Anway, for this to work, it seems like you need some kind of geographical barrier or bottleneck such as the Bay Bridge. I also used to commute to Cal State down in Hayward, and from the Piedmont Avenue area there was no easy way to get there besides driving or 4x longer via BART and multiple buses. Those lucky enough to have a job in downtown SF have it made, but those who have to get to odd spots in faceless suburbia, forget it. Not everywhere in the Bay Area so blessed with this strategy. (Light rail line on 580, anyone?)

  9. paula - October 17, 2007

    Have there been any “scary” incidents? As a woman I would be a little nervous about hopping into the car of a complete stranger – sort of goes against everything we’re taught growing up. Is this regulated in any way, or does it just happen on its own?

  10. Karen - October 18, 2007

    This has existed in Washington DC as a grassroots movement for decades….”slugging.” I know impressive-level government employees who use it for years. One of the largest pick-up lanes is in the parking lot of the Pentagon. There are etiquette and safety rules….check out slug-lines.com for all info.

  11. Jamy - October 19, 2007

    As a recent transplant from NYC, I can empathize with your commuting dilemma–BART and MUNI are nowhere near as good or convenient as the MTA. And they’re nearly 2-3 times as expensive! I also , like you, moved out here to work in the green industry and was shocked at how bad it is, i.e. lack of quality mass transit and total car dependence. I dusted off my bike which didn’t get much use in NY and ride it daily.

    You work for a place that sells indulgence offsets. And yes I buy my CO2 credits from TerraPass to offset my own air travel and limited car travel every year. What are you going to do the first time a Hummer H1 pulls up to the carpool pickup? Will you accept the ride? Unless it’s a plug-in hybrid powered by solar and wind or perhaps a biodiesel car, then you’re making some concession.

    Why did you get a place that requires a commute in the first place? Why not live closer to a BART station? These items were things you chose. Why should humanity pay for your luxuries?

  12. Jamy - October 19, 2007

    As a recent transplant from NYC, I can empathize with your commuting dilemma–BART and MUNI are nowhere near as good or convenient as the MTA. And they’re nearly 2-3 times as expensive! I also , like you, moved out here to work in the green industry and was shocked at how bad it is, i.e. lack of quality mass transit and total car dependence. I dusted off my bike which didn’t get much use in NY and ride it daily.

    You work for a place that sells indulgence offsets. And yes I buy my CO2 credits from TerraPass to offset my own air travel and limited car travel every year. What are you going to do the first time a Hummer H1 pulls up to the carpool pickup? Will you accept the ride? Unless it’s a plug-in hybrid powered by solar and wind or perhaps a biodiesel car, then you’re making some concession.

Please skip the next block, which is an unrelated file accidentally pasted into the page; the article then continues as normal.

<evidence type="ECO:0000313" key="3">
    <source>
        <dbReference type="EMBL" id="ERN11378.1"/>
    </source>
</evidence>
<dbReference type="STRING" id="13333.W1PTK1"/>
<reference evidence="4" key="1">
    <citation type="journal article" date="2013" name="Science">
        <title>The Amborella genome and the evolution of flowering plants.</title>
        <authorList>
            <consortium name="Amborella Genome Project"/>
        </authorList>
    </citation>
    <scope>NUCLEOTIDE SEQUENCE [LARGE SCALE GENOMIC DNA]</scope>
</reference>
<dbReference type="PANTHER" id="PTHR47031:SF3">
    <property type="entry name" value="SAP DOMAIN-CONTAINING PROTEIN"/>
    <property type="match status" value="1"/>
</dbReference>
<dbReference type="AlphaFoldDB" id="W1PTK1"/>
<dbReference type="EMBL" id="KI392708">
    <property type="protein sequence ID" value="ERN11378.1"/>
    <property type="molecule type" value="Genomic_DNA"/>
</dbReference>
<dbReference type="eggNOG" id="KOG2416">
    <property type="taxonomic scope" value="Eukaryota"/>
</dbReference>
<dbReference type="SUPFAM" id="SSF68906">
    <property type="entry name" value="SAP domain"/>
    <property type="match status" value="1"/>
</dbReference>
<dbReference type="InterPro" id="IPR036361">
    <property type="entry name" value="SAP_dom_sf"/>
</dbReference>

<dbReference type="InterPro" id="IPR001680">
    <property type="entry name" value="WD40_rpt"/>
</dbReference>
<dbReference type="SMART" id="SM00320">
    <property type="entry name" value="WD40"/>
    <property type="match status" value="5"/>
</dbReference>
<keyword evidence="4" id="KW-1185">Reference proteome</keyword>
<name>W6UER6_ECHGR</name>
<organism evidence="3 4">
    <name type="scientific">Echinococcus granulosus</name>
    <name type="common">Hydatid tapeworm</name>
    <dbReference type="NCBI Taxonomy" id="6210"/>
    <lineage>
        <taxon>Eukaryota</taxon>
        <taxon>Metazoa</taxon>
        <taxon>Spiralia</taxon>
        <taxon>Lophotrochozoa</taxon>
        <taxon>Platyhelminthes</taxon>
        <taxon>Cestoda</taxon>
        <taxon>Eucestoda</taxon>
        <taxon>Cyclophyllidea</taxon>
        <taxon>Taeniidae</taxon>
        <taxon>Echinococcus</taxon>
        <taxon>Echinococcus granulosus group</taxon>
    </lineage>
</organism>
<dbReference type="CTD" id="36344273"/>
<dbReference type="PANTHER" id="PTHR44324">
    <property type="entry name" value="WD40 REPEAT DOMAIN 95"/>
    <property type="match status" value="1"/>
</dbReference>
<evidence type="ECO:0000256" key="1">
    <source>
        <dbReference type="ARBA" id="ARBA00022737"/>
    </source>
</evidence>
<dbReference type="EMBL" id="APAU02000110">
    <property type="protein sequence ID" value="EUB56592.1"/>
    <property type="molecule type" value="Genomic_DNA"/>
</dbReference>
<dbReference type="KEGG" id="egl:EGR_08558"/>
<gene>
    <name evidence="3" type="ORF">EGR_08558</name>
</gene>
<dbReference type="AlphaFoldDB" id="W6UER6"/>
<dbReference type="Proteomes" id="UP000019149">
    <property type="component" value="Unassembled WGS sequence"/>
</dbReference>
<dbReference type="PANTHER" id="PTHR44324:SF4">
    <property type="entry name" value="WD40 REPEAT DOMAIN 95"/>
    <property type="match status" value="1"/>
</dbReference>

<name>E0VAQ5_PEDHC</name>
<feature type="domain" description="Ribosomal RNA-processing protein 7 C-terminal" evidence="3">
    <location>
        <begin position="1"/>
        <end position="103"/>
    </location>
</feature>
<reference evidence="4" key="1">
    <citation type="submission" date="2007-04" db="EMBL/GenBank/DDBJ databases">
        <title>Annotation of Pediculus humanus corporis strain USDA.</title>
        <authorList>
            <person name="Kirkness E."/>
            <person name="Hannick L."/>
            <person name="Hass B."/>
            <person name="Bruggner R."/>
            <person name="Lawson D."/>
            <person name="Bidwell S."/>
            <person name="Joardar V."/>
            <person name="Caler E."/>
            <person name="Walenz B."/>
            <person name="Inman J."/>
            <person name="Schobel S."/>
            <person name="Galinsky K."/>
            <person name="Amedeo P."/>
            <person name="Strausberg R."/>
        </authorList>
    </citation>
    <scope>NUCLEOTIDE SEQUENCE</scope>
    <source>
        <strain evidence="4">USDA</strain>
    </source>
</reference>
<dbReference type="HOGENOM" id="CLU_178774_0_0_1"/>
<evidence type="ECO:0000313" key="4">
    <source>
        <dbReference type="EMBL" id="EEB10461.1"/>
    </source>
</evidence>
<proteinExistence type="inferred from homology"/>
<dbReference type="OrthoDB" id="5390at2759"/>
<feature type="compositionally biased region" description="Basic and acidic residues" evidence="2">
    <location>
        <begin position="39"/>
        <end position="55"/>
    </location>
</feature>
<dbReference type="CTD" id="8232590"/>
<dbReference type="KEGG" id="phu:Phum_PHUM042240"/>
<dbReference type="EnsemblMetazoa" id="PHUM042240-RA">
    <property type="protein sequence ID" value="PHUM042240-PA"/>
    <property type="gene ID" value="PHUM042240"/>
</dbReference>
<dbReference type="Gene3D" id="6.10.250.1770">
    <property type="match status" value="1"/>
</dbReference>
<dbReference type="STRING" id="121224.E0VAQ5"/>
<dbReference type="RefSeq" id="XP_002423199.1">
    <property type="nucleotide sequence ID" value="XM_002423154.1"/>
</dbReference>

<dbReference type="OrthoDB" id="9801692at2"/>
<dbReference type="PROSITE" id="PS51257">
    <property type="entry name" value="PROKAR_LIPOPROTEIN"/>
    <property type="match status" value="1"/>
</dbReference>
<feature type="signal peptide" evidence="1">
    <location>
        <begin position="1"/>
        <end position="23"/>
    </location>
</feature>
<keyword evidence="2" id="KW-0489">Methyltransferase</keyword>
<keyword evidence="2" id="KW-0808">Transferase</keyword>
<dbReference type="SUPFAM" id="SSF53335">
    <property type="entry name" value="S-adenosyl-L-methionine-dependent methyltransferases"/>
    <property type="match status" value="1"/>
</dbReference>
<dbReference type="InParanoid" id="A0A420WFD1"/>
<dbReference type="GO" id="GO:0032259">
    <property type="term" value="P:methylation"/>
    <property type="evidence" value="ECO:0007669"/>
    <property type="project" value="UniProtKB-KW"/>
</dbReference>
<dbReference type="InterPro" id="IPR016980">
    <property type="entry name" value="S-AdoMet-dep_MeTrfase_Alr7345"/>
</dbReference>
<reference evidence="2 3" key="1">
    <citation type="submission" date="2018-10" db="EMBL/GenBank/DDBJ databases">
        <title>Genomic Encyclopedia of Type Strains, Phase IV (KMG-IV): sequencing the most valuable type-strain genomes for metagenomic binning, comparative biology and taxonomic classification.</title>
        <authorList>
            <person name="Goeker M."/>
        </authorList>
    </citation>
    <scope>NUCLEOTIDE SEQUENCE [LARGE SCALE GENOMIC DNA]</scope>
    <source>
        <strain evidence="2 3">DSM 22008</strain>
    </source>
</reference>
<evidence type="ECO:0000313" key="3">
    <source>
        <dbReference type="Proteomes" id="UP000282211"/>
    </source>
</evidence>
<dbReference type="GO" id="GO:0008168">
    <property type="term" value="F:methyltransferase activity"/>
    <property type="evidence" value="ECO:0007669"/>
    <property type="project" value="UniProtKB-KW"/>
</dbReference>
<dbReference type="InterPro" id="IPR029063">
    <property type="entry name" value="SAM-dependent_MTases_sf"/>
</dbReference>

Why did you get a place that requires a commute in the first place? Why not live closer to a BART station? These items were things you chose. Why should humanity pay for your luxuries?

  13. Michael Kadish - October 19, 2007

    Hmmm, I haven’t seen any hummers out there yet. Jamy I guess we see carpooling differently. I see it as, the people are driving anyway and taking extra passengers makes sense for everyone. Unfortunately the standard you suggested is so far from today’s reality that the casual carpool would fall apart quickly because 99% of the cars wouldn’t meet it. Which would be a real shame since the carpool itself makes each of these cars far more fuel efficient per passenger mile.
    I just moved here and didn’t realize Oakland was known for “luxury” living. I would politely suggest that housing affordability has something to do with commuting, especially in the Bay Area.

  14. Aaron A. - October 22, 2007

    Jamy (#11 & 12) said:
    What are you going to do the first time a Hummer H1 pulls up to the carpool pickup? Will you accept the ride? Unless it’s a plug-in hybrid powered by solar and wind or perhaps a biodiesel car, then you’re making some concession.
    How so? If the car would be on the road with or without a passenger, you’re still saving gas by hitching a ride, even riding in a Hummer. If you want to get technical, the rider’s presence would increase the loaded weight of the vehicle, thus decreasing its fuel efficiency by 2% or so. But he’s not increasing fuel consumption, congestion, or air pollution nearly as much as he would by putting another single-occupant vehicle on the road.
    Ideally, more of us would get to work without a car; we’d ride bikes and busses and commuter trains like we used to a few short decades ago. If that’s not feasible (which, as Michael suggested, is often determined by the availability of affordable housing), using one vehicle for multiple passengers is the next best thing.
    — A.

  15. Tracy Carroll - July 7, 2008

    Check out NuRide.com – A rewarding way to go.
    This is a dynamic internet based ridesharing system that in a highly comfortable context gives drivers and riders choices of people going their way at their time.
    Plus is that both parties are paid. Paid in points which they then can redeem for credits at local establishments, free or discounted items, etc..
    Slugging is like a one night stand.
    NuRide is like dating
    Carpooling is like marriage.
    Any thoughts on these analogies. Thanks, Tracy